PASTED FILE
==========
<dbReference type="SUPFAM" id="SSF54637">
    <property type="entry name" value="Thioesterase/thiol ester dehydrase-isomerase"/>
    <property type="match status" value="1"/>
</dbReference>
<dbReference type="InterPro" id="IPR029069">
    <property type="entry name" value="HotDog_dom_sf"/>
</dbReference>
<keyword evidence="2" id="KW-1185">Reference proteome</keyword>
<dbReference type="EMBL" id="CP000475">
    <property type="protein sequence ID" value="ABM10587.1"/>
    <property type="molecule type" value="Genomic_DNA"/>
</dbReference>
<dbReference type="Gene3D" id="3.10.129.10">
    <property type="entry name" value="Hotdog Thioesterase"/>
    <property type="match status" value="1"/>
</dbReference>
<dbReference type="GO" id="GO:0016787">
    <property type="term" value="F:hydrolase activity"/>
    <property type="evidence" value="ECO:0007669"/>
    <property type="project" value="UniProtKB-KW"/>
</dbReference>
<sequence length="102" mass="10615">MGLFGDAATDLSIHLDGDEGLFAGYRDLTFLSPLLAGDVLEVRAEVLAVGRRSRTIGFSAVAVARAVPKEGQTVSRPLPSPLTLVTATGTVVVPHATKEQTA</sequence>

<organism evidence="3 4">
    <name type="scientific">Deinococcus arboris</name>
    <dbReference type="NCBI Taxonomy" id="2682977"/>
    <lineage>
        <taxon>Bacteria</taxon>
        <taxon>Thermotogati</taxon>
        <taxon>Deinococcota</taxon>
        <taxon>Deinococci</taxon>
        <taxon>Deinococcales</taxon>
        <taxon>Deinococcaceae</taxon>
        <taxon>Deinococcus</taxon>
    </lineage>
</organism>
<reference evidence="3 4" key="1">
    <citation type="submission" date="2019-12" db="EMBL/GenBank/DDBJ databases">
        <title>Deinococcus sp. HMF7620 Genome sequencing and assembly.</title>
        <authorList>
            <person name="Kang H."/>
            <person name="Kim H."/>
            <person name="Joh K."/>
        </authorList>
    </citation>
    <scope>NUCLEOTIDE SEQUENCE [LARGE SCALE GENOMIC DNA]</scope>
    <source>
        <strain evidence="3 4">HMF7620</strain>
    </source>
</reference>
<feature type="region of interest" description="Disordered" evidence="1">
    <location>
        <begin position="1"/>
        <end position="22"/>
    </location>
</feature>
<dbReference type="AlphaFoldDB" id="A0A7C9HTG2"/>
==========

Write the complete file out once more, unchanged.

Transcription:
<dbReference type="SUPFAM" id="SSF54637">
    <property type="entry name" value="Thioesterase/thiol ester dehydrase-isomerase"/>
    <property type="match status" value="1"/>
</dbReference>
<dbReference type="InterPro" id="IPR029069">
    <property type="entry name" value="HotDog_dom_sf"/>
</dbReference>
<keyword evidence="2" id="KW-1185">Reference proteome</keyword>
<dbReference type="EMBL" id="CP000475">
    <property type="protein sequence ID" value="ABM10587.1"/>
    <property type="molecule type" value="Genomic_DNA"/>
</dbReference>
<dbReference type="Gene3D" id="3.10.129.10">
    <property type="entry name" value="Hotdog Thioesterase"/>
    <property type="match status" value="1"/>
</dbReference>
<dbReference type="GO" id="GO:0016787">
    <property type="term" value="F:hydrolase activity"/>
    <property type="evidence" value="ECO:0007669"/>
    <property type="project" value="UniProtKB-KW"/>
</dbReference>
<sequence length="102" mass="10615">MGLFGDAATDLSIHLDGDEGLFAGYRDLTFLSPLLAGDVLEVRAEVLAVGRRSRTIGFSAVAVARAVPKEGQTVSRPLPSPLTLVTATGTVVVPHATKEQTA</sequence>

<organism evidence="3 4">
    <name type="scientific">Deinococcus arboris</name>
    <dbReference type="NCBI Taxonomy" id="2682977"/>
    <lineage>
        <taxon>Bacteria</taxon>
        <taxon>Thermotogati</taxon>
        <taxon>Deinococcota</taxon>
        <taxon>Deinococci</taxon>
        <taxon>Deinococcales</taxon>
        <taxon>Deinococcaceae</taxon>
        <taxon>Deinococcus</taxon>
    </lineage>
</organism>
<reference evidence="3 4" key="1">
    <citation type="submission" date="2019-12" db="EMBL/GenBank/DDBJ databases">
        <title>Deinococcus sp. HMF7620 Genome sequencing and assembly.</title>
        <authorList>
            <person name="Kang H."/>
            <person name="Kim H."/>
            <person name="Joh K."/>
        </authorList>
    </citation>
    <scope>NUCLEOTIDE SEQUENCE [LARGE SCALE GENOMIC DNA]</scope>
    <source>
        <strain evidence="3 4">HMF7620</strain>
    </source>
</reference>
<feature type="region of interest" description="Disordered" evidence="1">
    <location>
        <begin position="1"/>
        <end position="22"/>
    </location>
</feature>
<dbReference type="AlphaFoldDB" id="A0A7C9HTG2"/>